“As a coach, you’re a teacher,” he said. “You’re trying to teach in all different avenues, from the game plan, technique, life, whatever it may be. Teacher, mentor, whatever it may be. I think when you’re in front of the group, and you’re presenting, you’re very much, at that point, teaching. I think you want to hit, whatever it is, the seven (styles) of learning. You want to make sure you’re hitting all those when you’re going through.”
Van Noy highlighted a time earlier this season when Patricia brought a small group players up to his office when the team was making some schematic changes, specifically to those players’ roles. Patricia spent two hours explaining and answering questions to make sure everyone understood their new responsibilities within the defense.
As for his ability to solve problems, it’s been evident throughout Patricia’s six-year run as the Patriots’ defensive coordinator. It shows up annually with his ability to take a bargain-priced unit, consisting of a number of younger players and castoffs from other rosters, and consistently molding them into a formidable group.
While some of the stats may not be pretty, Patricia’s defenses get the job done where it matters most, keeping opponents off the scoreboard. They’ve averaged fewer than 20 points allowed each of the past four seasons, something no other team can claim.
And what are adjustments if not the result of problem solving? Patricia is quick to credit his players for executing, but it’s a coach’s job to teach players what to do and put them in good position to do it. His ability to adjust was on full display in 2017, when the Patriots gave up 128 points in the first four games, but only 168 the final 12.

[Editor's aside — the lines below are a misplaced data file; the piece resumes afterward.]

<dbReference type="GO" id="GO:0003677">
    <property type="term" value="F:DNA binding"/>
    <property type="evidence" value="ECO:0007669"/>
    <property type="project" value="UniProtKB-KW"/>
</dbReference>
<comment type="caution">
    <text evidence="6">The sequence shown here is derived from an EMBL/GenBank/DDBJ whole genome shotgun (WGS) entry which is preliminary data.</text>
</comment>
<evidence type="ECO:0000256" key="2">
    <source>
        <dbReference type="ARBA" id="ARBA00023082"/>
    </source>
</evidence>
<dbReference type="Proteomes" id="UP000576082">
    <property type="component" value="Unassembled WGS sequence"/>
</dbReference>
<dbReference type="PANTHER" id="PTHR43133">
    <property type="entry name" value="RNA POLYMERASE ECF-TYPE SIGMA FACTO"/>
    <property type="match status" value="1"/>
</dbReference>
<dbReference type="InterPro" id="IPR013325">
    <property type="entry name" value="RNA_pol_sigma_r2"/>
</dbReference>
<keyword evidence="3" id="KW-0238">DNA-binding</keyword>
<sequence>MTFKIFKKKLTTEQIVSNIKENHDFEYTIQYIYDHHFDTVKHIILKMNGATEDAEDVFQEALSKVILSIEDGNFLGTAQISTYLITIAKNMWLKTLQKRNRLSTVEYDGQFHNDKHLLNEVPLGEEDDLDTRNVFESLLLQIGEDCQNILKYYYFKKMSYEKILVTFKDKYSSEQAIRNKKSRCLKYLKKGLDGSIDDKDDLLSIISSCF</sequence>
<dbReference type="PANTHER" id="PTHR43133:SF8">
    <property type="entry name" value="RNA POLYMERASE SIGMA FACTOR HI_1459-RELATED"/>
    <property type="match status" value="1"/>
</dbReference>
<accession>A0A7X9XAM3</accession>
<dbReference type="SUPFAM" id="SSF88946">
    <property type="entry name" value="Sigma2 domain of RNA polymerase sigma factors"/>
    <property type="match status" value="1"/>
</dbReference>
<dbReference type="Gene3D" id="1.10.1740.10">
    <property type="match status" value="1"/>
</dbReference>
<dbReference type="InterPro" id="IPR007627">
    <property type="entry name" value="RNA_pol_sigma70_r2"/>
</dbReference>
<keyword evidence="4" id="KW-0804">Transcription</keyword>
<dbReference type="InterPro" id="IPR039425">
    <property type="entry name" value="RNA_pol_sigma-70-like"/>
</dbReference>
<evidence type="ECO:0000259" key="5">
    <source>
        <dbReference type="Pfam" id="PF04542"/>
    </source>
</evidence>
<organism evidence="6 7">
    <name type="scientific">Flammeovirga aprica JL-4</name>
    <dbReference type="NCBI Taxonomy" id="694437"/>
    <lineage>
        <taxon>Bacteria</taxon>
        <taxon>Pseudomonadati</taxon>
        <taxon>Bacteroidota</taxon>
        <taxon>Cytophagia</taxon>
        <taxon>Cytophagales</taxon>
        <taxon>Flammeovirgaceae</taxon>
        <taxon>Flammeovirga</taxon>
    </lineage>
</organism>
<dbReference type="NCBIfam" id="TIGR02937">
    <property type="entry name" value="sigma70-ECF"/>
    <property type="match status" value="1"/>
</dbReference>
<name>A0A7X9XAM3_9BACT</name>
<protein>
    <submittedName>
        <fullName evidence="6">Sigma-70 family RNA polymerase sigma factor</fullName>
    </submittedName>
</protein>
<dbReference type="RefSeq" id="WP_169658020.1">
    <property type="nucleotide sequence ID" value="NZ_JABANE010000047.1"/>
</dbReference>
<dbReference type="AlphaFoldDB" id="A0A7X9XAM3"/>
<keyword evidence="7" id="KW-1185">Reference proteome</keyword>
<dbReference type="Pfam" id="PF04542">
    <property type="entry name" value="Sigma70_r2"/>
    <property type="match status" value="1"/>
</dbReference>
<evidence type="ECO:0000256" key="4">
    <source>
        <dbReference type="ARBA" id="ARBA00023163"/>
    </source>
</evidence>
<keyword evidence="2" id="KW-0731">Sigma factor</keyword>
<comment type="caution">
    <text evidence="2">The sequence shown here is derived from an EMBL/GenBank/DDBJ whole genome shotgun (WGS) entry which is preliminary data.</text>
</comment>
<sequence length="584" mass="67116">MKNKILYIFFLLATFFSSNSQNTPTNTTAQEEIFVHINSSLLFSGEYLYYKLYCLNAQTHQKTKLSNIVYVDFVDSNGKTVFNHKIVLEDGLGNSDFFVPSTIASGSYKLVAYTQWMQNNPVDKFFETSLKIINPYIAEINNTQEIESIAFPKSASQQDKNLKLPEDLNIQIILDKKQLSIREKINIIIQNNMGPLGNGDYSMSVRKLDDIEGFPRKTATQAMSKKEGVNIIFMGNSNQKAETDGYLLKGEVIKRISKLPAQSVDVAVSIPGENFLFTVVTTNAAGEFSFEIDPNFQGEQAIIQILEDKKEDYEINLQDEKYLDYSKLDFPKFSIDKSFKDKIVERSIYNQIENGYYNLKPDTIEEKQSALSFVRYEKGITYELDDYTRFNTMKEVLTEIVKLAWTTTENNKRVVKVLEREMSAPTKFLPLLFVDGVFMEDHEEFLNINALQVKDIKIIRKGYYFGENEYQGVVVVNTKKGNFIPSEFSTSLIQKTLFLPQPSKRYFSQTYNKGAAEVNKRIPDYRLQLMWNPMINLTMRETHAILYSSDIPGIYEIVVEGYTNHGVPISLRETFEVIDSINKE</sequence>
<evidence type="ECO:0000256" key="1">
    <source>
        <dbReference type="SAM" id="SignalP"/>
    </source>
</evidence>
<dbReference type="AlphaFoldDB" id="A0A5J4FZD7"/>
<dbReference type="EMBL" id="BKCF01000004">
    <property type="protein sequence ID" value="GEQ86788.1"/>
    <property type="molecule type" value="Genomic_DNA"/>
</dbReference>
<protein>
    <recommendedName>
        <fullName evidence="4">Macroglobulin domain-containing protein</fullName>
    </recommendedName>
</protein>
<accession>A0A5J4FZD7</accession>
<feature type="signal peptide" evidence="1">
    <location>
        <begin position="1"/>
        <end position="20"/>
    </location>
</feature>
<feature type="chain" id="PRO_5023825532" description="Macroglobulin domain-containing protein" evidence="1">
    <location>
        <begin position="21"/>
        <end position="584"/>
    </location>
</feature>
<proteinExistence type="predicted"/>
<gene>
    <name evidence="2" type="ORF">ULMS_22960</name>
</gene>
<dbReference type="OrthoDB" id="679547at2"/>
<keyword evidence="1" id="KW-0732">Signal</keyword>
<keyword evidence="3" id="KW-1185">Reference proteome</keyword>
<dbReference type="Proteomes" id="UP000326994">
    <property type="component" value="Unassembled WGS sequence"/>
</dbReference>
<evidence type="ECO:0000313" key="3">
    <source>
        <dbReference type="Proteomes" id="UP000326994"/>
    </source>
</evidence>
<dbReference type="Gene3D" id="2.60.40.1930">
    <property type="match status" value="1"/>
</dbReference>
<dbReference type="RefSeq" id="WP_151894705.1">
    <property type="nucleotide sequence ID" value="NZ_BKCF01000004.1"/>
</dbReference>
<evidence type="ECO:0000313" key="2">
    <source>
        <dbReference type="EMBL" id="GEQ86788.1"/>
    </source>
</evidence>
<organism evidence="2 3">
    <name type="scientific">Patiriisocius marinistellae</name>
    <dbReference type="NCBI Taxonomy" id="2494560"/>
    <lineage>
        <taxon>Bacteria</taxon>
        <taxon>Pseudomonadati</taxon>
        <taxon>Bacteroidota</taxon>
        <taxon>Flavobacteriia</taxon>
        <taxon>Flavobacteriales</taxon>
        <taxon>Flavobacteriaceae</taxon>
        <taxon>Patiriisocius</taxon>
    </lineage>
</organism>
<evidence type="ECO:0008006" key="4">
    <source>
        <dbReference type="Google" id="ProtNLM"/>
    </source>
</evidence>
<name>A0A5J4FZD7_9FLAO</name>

“The first four games, they played like crap,” former Patriots safety and current NBC analyst Rodney Harrison said. “They made some adjustments and end up being one of the best defenses in the league. That should tell you about Matt Patricia and what he’s capable of doing.”
He’s just as sharp within individual games, especially down the stretch. Look at the way New England locked down Tennessee and Jacksonville after falling behind early in those playoff games. Those opponents combined for just 13 second-half points.
It doesn’t hurt that Patricia is a lifelong learner, always open to new ideas or different ways of thinking.
Unlike many coaches, he’s had extensive experience working on both sides of the ball, both in the college ranks and with the Patriots. He played offensive line at RPI, coached defensive line at Amherst, before working with the offensive lines at Syracuse and early on with the Patriots.
He moved back to the defensive side in 2006, first working with New England’s linebackers, then safeties, before being promoted to coordinator in 2012. Each role has given him added perspective and expanded his football IQ.
“All that helps,” DeLeone said. “You really can’t, even though he’s been on defense all these years, you can’t substitute spending time on offense, sitting in the meetings, understanding the problems. He’s been blessed that way, to have that background.”
In his early years with the Patriots, Patricia attended a career symposium hosted by the NFL. Speakers included former Colts general manager Bill Polian and Steelers coach Mike Tomlin.
“I think anybody that wants to improve themselves, whatever it is, are going to go to avenues like going to football clinics to listen to other coaches, go to listen to CEOs talk and listen to other organizations and see what you can learn,” Patricia said.
In defensive meetings, the floor is always open. Patricia never assumes he has all the answers and works collaboratively with his assistants to devise each week’s game plan.
“Everyone has a voice, no one is shut out, no one feels like no one is listening to me,” Patriots linebackers coach Brian Flores said. “We talk though it. Those meetings are long sometimes. You’re sitting there like, ugh, going to be here all night. Again. But we do it and everyone knows it’s for the best interest of the team. You just try to get it right every week.”